Bataan has fallen
The Battle of Bataan was fought on Jan. 7-April 9, 1942, or 74 years ago, by the Usaffe (US Armed Forces in the Far East) commanded by Gen. Douglas MacArthur. It was the most intense phase of Japan’s invasion of Filipinas during World War II.
Japan’s annihilation of the US naval fleet at Pearl Harbor on Dec. 8, 1941, left Bataan and Corregidor the only Allied strongholds in the region amid MacArthur’s failed plan: total defense of the islands by stopping the enemy on the beaches. Sadly, his “paper” army never had Washington’s approval from the very start due to his ambition to run as US president versus Franklin Roosevelt.
On April 3, Good Friday, the 65th “Summer” Brigade of Lt. Gen. Akira Nara led the mopping-up campaign in Bataan, coinciding with the death anniversary of Japan’s first emperor, Jimmu. The neophyte unit had astrength of 7,500 mostly overage soldiers seeing battle for the first time. Arrayed against it were mountains it had never explored, jungles it had no maps of, and the Usaffe composed of 65,000 Filipinos, 15,000 Americans, and 10,000 soldiers of the US Army and the Philippine Constabulary. There goes the myth of Japan’s superior forces in Bataan, after Nara captured Mt. Limay, facing the northern slope of Mt. Samat on April 9, the defense ironically led by Gen. Vicente Lim, his classmate at Fort Benning Infantry School in 1928.
Greatly humiliated, Maj. Gen. Edward King Jr. unconditionally surrendered the Usaffe to Col. Motoo Nakayoma, stressing that he represented only himself. It was the greatest capitulation in US history since the Civil War in the Battle of Harpers Ferry in 1862.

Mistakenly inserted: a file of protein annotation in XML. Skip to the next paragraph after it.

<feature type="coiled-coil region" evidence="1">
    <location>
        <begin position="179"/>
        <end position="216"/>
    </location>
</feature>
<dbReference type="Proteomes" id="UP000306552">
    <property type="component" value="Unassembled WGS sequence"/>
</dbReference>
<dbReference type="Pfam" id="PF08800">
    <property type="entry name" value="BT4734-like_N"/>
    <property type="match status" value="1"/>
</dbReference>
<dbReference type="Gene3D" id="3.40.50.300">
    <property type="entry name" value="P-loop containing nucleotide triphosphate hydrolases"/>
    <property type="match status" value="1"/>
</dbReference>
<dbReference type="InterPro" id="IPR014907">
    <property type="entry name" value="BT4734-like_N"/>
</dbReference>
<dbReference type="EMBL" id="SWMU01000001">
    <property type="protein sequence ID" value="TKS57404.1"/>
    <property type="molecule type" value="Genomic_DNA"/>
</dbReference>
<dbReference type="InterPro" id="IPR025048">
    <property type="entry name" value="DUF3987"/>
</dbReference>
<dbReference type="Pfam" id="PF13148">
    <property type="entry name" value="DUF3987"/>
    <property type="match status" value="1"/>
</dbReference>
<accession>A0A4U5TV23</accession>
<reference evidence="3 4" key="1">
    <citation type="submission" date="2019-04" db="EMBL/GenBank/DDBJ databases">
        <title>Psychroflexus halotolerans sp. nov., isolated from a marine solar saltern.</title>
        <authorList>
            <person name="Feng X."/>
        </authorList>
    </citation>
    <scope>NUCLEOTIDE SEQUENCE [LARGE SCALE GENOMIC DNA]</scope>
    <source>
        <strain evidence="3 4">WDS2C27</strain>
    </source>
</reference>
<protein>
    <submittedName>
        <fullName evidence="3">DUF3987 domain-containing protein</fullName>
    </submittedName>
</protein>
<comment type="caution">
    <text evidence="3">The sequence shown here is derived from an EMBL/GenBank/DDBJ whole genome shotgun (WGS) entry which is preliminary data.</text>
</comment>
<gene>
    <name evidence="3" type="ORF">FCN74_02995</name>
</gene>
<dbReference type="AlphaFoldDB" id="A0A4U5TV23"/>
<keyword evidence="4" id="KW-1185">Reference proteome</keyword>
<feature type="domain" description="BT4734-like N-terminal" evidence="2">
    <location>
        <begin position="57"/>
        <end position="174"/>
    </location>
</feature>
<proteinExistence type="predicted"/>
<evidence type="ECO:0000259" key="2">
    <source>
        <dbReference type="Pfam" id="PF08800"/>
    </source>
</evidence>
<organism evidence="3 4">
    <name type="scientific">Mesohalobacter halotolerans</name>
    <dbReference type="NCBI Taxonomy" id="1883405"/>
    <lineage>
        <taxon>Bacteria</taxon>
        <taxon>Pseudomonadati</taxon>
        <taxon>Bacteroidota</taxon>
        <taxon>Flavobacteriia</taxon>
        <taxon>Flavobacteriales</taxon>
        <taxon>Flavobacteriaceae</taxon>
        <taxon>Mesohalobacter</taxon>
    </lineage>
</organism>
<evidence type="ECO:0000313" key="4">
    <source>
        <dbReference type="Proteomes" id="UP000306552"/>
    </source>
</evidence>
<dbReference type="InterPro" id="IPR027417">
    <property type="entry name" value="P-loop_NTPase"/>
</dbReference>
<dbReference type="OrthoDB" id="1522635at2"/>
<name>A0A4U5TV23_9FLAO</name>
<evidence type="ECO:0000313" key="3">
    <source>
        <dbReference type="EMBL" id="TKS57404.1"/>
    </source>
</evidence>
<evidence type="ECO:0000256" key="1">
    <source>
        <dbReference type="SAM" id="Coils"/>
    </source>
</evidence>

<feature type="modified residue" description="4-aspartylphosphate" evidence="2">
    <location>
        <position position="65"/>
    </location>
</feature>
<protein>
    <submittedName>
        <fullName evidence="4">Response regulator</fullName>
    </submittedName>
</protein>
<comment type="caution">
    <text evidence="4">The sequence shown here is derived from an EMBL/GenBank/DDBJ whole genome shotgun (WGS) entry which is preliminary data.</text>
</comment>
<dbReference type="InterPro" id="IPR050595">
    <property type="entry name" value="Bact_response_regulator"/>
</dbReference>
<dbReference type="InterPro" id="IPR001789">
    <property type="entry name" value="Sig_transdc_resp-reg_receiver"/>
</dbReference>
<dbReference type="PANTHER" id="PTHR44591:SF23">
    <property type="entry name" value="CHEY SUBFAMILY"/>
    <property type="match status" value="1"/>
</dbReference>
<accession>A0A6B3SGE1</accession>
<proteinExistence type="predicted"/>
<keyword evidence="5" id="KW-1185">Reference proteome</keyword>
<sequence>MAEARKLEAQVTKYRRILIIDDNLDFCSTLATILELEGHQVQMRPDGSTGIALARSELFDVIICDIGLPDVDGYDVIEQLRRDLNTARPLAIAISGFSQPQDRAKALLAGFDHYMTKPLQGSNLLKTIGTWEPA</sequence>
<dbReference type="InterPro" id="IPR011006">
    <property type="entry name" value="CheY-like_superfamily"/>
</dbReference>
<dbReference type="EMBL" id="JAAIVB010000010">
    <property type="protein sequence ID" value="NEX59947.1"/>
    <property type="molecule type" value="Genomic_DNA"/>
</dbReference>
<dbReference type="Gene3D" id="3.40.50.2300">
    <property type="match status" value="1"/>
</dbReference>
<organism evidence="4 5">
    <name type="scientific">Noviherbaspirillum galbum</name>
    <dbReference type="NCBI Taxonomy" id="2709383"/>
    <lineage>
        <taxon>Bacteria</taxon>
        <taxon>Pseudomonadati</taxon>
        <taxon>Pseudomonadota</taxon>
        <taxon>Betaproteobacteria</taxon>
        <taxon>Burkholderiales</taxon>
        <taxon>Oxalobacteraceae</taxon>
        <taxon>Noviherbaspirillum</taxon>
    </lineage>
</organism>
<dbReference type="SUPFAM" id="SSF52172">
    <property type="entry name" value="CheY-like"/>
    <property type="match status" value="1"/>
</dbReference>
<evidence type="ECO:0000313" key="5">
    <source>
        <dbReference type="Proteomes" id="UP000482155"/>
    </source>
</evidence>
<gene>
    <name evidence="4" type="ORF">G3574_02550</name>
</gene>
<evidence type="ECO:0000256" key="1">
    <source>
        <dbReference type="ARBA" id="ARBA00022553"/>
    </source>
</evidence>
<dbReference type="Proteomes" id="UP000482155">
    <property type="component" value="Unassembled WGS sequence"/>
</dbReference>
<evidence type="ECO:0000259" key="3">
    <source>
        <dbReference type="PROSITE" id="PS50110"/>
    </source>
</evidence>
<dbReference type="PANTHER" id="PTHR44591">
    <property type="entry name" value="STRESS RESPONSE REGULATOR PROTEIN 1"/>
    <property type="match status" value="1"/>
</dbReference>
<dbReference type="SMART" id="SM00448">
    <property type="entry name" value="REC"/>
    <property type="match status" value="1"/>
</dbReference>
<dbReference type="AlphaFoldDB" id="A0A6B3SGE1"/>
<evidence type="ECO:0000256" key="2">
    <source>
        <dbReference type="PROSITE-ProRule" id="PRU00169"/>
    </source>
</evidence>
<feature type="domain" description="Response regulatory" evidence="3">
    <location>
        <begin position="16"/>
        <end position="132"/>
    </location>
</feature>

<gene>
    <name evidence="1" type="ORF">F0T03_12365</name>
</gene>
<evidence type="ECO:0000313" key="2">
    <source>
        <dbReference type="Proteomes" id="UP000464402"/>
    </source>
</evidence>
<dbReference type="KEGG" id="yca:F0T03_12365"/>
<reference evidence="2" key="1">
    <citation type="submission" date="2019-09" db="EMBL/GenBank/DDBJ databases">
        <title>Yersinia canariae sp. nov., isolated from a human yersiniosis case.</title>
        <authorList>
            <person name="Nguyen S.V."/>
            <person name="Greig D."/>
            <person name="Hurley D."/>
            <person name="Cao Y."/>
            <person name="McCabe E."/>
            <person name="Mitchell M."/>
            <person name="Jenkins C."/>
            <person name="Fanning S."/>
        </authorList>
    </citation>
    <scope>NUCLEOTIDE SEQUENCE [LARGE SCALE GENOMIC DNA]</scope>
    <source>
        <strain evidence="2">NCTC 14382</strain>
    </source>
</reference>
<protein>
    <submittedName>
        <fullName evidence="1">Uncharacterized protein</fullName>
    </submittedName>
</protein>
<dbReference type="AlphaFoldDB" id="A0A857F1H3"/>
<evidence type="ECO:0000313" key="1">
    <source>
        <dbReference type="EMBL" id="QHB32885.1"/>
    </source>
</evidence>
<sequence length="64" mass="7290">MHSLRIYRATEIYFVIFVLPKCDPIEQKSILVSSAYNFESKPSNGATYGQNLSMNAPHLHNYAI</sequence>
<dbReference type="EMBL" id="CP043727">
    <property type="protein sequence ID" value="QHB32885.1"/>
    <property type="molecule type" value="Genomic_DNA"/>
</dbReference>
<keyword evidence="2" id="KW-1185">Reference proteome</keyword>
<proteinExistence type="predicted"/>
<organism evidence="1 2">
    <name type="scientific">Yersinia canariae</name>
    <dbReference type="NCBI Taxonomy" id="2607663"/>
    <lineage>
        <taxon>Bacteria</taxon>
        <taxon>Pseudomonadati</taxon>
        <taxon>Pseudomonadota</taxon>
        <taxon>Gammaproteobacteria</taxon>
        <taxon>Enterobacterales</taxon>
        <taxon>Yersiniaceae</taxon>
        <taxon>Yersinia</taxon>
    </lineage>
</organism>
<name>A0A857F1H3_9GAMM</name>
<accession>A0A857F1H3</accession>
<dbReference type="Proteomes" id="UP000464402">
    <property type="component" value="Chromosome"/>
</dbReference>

On May 9, Lt. Gen. Jonathan Wainright surrendered 10,000 troops in Corregidor to Lt. Gen. Masaharu Homma “with broken heart and head bowed with sadness, but not in shame.”
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It’s time to debunk the fancy myths about sacrifice against “overwhelming odds,” if we are to adhere to a people’s view of our history. John Toland’s “But not in Shame” bared it all—a prodigious and painstaking research on the six months after Pearl Harbor (Signet Books, 1961).
Unknown to MacArthur, the Pensacola convoy bound for Manila with planes and men were diverted to Fiji on Dec. 8. Troopships President Johnson, Bliss, Etolin and President Garfield were ordered back to San Francisco. In Manila, by nightfall, two destroyers undergoing repair in Cavite, to include supply ships, left port (pp. 73-74).
Washington’s order to turn back was prompted by the fear of losing more men and ships after Pearl Harbor. But Wake had not fallen, Guam still stood, and the Pacific was still American water and could have been kept with a little display of nerve. With the Pacific open, supplies would pour into Filipinas and Allied bastions in the Far East, like the Atlantic was kept open throughout the war despite zealous German U-boots (p. 215). But Washington took no risk, made no effort to send supplies, gave up the Pacific on the first day of the war—hence Bataan fell!
Unknown also to MacArthur was a secret British-American military pact concluded long before Pearl Harbor: Adolf Hitler was the threat to the democracies and all supplies and men must go to Europe. It was agreed by the high commands of both that the main strategy in the Far East would be defensive. Paradoxically, America declared war against Japan but forthwith fought the Germans.
Thus, when Manila was about to fall on a Christmas week, Roosevelt had a tayo-tayo lang conference with Winston Churchill, during which they agreed that Europeans in peril from Hitler had the priority over Orientals in peril from Hideki Tojo. The colonies in Asia could wait.
Angered by the US sellout, President Manuel L. Quezon proposed to Roosevelt the grant of immediate independence, a neutral Philippines, withdrawal of the armies of US and Japan, and that neither should occupy bases on the islands. Roosevelt rejected the proposal.